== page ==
Bidders balk at Yahoo's "no cross talk" provision: sources

By Nadia Damouni


Yahoo advisers Goldman Sachs and Allen & Co informed interested parties this week of a so-called "no cross talk" provision, which is part of a nondisclosure agreement that they have to sign to gain access to sensitive financial information about the company, the sources said.

The provision irked several potential buyers, including private equity firms that had been planning to team up to bid for Yahoo. They have refused to sign the nondisclosure agreement, and one source went so far as to call the provision a deal-breaker.

With a market value of about $20 billion, Yahoo is likely too big for any one party to swallow, with the exception of possibly Microsoft Corp.

"The board is taking action that is not conducive to the process," said the source, who spoke on condition of anonymity.

Implementing a "no cross talk" policy gives Yahoo more control over its strategic review. The company is not opposed to a joint bid, but it wants to encourage competition and avoid all the bidders forming one giant consortium, according to another person familiar with the situation.

"If they can control it, they can pair people up in a way so that you have a couple of consortiums," said the source. "Whereas if they let everyone talk to everyone, it could very well be -- given the size of the check -- that you end up having only one buyer to bid on and then you have no tension in the auction."

A Yahoo spokesman declined to comment.

Over the last few weeks, private equity firms including Bain Capital, Silver Lake, Providence Equity Partners and Hellman & Friedman LLC have stepped up efforts to partner among themselves or with potential strategic buyers, such as Chinese e-commerce giant Alibaba or Microsoft.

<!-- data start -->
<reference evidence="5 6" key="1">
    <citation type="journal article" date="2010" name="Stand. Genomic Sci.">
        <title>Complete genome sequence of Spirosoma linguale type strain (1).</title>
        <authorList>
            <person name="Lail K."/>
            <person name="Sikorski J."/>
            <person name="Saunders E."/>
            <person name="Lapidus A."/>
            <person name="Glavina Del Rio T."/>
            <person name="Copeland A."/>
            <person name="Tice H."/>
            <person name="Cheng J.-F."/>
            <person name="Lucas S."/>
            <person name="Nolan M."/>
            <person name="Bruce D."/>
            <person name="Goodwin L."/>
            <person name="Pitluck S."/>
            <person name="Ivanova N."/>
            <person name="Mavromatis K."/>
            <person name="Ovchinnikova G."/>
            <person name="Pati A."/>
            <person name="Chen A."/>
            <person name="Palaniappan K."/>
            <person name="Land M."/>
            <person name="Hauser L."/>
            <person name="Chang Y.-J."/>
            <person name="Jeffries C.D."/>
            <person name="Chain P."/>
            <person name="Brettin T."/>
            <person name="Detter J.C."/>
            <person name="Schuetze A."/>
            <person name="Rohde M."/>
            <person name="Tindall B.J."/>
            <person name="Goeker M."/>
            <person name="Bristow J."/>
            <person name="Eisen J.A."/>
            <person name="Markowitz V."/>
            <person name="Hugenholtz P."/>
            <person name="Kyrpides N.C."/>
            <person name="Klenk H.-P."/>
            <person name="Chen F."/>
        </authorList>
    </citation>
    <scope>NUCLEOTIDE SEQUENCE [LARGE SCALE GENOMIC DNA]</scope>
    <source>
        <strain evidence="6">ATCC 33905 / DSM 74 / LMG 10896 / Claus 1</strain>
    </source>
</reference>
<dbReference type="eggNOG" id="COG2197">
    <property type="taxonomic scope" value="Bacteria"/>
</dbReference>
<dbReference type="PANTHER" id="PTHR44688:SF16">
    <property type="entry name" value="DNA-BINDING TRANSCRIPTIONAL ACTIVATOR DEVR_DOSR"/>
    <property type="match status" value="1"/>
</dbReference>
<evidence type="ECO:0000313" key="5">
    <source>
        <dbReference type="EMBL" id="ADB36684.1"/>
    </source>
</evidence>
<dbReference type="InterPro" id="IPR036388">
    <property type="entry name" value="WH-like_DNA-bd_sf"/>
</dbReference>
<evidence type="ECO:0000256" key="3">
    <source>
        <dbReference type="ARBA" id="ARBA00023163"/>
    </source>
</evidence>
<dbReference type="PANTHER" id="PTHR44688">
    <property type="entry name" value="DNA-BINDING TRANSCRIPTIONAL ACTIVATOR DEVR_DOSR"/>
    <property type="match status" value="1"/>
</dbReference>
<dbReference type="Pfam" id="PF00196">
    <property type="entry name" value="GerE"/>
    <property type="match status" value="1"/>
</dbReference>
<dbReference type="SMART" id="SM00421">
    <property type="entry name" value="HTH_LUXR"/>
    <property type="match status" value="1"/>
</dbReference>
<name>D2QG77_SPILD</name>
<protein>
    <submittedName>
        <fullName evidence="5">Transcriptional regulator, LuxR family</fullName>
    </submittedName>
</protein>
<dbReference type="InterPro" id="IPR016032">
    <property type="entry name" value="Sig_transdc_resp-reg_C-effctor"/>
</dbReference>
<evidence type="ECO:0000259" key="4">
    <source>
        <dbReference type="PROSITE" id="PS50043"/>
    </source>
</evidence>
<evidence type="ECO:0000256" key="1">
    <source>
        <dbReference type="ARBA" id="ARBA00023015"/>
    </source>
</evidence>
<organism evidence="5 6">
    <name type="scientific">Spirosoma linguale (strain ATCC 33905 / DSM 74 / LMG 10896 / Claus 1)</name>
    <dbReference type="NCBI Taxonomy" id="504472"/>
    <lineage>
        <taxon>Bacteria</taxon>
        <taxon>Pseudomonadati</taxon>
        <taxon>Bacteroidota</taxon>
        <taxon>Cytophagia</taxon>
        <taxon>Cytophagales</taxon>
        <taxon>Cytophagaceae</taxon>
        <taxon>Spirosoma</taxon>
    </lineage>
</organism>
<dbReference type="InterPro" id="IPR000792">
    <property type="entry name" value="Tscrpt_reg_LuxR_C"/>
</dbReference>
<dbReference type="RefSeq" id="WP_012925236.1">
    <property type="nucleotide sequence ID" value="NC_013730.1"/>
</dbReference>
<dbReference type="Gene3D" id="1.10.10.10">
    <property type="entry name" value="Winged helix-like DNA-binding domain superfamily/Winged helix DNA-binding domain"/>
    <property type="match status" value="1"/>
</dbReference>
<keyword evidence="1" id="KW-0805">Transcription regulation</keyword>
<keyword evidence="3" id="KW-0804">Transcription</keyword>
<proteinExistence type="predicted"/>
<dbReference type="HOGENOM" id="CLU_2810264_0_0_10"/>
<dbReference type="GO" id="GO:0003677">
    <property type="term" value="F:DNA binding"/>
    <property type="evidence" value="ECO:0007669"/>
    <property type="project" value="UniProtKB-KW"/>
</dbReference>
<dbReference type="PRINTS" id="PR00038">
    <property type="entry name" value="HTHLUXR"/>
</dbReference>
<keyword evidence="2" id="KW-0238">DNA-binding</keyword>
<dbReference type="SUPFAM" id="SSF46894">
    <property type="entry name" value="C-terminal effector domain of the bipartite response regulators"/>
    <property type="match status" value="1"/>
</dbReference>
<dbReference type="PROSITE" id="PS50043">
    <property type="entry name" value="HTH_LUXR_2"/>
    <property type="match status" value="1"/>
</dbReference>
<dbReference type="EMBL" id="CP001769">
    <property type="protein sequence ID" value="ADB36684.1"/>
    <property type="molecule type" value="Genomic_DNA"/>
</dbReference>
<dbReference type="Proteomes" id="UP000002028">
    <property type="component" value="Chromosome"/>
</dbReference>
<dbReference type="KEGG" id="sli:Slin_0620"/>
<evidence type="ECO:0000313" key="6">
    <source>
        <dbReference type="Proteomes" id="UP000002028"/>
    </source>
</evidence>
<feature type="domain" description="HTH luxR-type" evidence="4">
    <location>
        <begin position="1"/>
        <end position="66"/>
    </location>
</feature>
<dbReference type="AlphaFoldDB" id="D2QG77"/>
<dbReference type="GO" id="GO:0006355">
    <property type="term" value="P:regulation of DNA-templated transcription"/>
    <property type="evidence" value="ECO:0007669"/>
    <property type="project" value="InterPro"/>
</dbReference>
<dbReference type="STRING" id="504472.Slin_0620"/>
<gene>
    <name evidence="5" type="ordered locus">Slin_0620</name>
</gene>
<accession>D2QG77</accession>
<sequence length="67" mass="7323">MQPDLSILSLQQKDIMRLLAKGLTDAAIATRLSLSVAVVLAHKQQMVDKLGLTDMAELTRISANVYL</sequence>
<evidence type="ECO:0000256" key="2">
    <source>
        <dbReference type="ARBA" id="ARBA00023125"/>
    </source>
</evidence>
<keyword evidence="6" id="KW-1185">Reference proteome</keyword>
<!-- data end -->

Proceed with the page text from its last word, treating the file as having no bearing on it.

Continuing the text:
AOL Inc Chief Executive Tim Armstrong is also actively trying to sell investors on a deal with Yahoo, though that is viewed to be a very long shot.

Private equity firm Blackstone Group, has also expressed interest in the Internet giant, said one of the sources. A Blackstone spokesman was unavailable for comment.

The Wall Street Journal reported on Wednesday that some private equity firms are valuing Yahoo at between $16 and $18 per share. By comparison, Microsoft offered as much as $33 per share, or $47.5 billion, for Yahoo three years ago.

Yahoo shares rose 3.04 percent to close at $15.94 on the Nasdaq on Wednesday.

Given the poor lending environment and lukewarm interest from strategic buyers, a club deal involving at least two or more private equity firms is seen as necessary to getting a deal done, sources said.

But it would be hard for interested parties to put together an offer without access to detailed information on such things as the contractual agreements between Yahoo and its investment partners Alibaba and Softbank, or details of the search pact with Microsoft.

"The good news is there is a decent amount of information out there on Yahoo, but it is not at the level to do real due diligence," said the second source. "You need to get under the covers there to peel back and see if the metrics are working in different business lines."

If Yahoo insists on the provision, it could heighten pressure on co-founder Jerry Yang, who has been criticized for not acting in the best interest of shareholders. The prevailing perception is that Yang derailed the Microsoft talks in 2008.

Yang and Tim Morse, who was appointed interim chief executive after Carol Bartz was fired in September, have been driving the strategic review process, sources said.

Yang is interested in a deal with private equity firms to take Yahoo private in part because he sees that as the best option for preserving his connection to the company, Reuters has reported.

Financial information on Yahoo is expected to be circulated to interested parties this week.

(Reporting by Nadia Damouni; Writing by Peter Lauria; Editing by Tiffany Wu, Bernard Orr)